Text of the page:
# Revision history [back]

ROS 1 doesn't support multiple nodes in a single process by design. Using environment variables doesn't seem like a big limitation in that case.

ROS 2 doesn't use ROS_MASTER_URI nor ROS_IP.

The use of environment variable limits that all nodes in a process can only specify one ROS master and one IP to publish topics

ROS 1 doesn't support multiple nodes in a single process by design. Using environment variables doesn't seem like a big limitation in that case.

ROS 2 doesn't use ROS_MASTER_URI nor ROS_IP.

The use of environment variable limits that all nodes in a process can only specify one ROS master and one IP to publish topics

ROS 1 doesn't support multiple nodes in a single process by design. Using environment variables doesn't seem like a big limitation in that case.case (each process has its own environment).

ROS 2 doesn't use ROS_MASTER_URI, ROS_IP nor ROS_IPROS_HOSTNAME.

Edit: if this is solely about ROS 1, my best answer would be: environment variables are used, as the assumption was/is that a) there is only a single master per ROS application and b) networking hw is sufficiently performant for the type of application.

But I wasn't there when these design decisions were made, so this is extrapolation based ony my understanding of how ROS 1 works.

The use of environment variable limits that all nodes in a process can only specify one ROS master and one IP to publish topics

ROS 1 doesn't support multiple nodes in a single process by design. Using environment variables doesn't seem like a big limitation in that case (each process has its own environment).

ROS 2 doesn't use ROS_MASTER_URI, ROS_IP nor ROS_HOSTNAME.

Edit: if this is solely about ROS 1, my best answer would be: environment variables are used, as the assumption was/is that a) there is only a single master per ROS application and b) networking hw is sufficiently performant for the type of application.

But I wasn't there when these design decisions were made, so this is extrapolation based ony my understanding of how ROS 1 works.

Having written that: environment variables make two things possible:

1. they act as global variables,which means the same values can be used by multiple/all processes, which makes it easy to configure the same settings for multiple/all nodes
2. they still allow per-process overrides by updating the environment of individual processes before starting them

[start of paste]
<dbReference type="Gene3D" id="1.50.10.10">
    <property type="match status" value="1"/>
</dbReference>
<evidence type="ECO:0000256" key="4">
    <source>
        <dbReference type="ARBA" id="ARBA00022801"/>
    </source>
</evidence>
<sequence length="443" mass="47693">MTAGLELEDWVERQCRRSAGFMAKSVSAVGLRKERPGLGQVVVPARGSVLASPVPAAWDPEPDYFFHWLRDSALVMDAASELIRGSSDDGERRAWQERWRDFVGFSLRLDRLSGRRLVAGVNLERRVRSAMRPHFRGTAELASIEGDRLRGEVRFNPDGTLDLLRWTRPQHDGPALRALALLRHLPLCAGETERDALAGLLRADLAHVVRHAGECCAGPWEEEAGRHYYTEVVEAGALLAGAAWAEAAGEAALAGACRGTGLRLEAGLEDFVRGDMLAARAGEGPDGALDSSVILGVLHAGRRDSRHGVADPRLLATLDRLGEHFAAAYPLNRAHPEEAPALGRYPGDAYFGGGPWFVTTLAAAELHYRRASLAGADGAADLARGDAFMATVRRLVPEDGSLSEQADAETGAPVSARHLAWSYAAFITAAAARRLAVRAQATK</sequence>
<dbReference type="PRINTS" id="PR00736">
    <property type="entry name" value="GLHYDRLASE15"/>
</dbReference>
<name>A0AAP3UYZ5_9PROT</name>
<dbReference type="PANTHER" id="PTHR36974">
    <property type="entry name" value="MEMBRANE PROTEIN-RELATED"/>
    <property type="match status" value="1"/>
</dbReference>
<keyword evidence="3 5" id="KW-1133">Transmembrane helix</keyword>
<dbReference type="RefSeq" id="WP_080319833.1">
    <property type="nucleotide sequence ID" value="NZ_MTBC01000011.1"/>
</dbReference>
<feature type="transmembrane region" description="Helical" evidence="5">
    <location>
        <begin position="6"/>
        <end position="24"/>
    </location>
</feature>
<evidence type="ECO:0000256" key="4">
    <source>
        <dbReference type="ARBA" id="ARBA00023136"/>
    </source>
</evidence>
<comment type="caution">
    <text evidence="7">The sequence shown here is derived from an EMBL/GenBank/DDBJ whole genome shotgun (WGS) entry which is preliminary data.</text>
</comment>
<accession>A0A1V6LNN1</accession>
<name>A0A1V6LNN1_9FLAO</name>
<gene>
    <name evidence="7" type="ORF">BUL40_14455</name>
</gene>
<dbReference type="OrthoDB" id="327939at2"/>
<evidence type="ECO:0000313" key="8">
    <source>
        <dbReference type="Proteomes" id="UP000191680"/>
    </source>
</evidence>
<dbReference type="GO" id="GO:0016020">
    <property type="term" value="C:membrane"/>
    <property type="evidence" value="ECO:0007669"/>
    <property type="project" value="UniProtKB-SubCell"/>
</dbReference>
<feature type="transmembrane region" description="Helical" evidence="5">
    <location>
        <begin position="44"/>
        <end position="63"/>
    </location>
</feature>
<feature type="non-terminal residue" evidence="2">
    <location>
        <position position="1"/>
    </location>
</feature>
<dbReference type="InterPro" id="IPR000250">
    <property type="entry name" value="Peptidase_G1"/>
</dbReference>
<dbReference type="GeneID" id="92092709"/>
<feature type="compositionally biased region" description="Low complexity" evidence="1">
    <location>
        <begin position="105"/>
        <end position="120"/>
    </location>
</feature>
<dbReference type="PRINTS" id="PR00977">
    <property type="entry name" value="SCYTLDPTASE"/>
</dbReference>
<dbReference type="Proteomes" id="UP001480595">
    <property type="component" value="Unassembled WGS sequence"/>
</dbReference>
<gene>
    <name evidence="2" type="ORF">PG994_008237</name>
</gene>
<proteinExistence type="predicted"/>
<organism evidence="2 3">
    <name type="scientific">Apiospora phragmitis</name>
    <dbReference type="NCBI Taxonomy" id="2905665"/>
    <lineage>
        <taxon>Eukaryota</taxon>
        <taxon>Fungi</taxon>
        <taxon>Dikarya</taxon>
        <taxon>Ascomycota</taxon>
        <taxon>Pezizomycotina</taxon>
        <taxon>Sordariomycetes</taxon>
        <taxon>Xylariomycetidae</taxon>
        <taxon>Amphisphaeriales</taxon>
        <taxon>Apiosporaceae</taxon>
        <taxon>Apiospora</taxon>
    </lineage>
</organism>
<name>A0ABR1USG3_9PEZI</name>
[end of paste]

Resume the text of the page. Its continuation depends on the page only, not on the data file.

If you look at how environment variables are used in ROS 1, it could also be that the original developers wanted to avoid having to configure ROS itself (ie: the plumbing) using configuration files. There is almost no use of files to configure ROS itself, only environment variables.

Parameters on the ROS parameter server are typically only for use by nodes, not the main infrastructure.

This would make sense, as before being able to use the parameter server, ROS would already need to be (at least partially) initialised. For consistency it would make sense then to avoid using the parameter server completely (otherwise you'd end up in a situation where some configuration comes from environment variables, or files, and other parts of the configuration come from the parameter server).

The use of environment variable limits that all nodes in a process can only specify one ROS master and one IP to publish topics

ROS 1 doesn't support multiple nodes in a single process by design. Using environment variables doesn't seem like a big limitation in that case (each process has its own environment).

ROS 2 doesn't use ROS_MASTER_URI, ROS_IP nor ROS_HOSTNAME.

Edit: if this is solely about ROS 1, my best answer would be: environment variables are used, as the assumption was/is that a) there is only a single master per ROS application and b) networking hw is sufficiently performant for the type of application.

But I wasn't there when these design decisions were made, so this is extrapolation based ony my understanding of how ROS 1 works.

Having written that: environment variables make two things possible:

1. they act as global variables,which means the same values can be used by multiple/all processes, which makes it easy to configure the same settings for multiple/all nodes
2. they still allow per-process overrides by updating the environment of individual processes before starting them

If you look at how environment variables are used in ROS 1, it could also be that the original developers wanted to avoid having to configure ROS itself (ie: the plumbing) using configuration files. There is almost no use of files to configure ROS itself, only environment variables. (an exception is rosconsole, which takes a URL to a configuration file, but that is essentially a wrapper around log4cxx).

Parameters on the ROS parameter server are typically only for use by nodes, not the main infrastructure.

This would make sense, as before being able to use the parameter server, ROS would already need to be (at least partially) initialised. For consistency it would make sense then to avoid using the parameter server completely (otherwise you'd end up in a situation where some configuration comes from environment variables, or files, and other parts of the configuration come from the parameter server).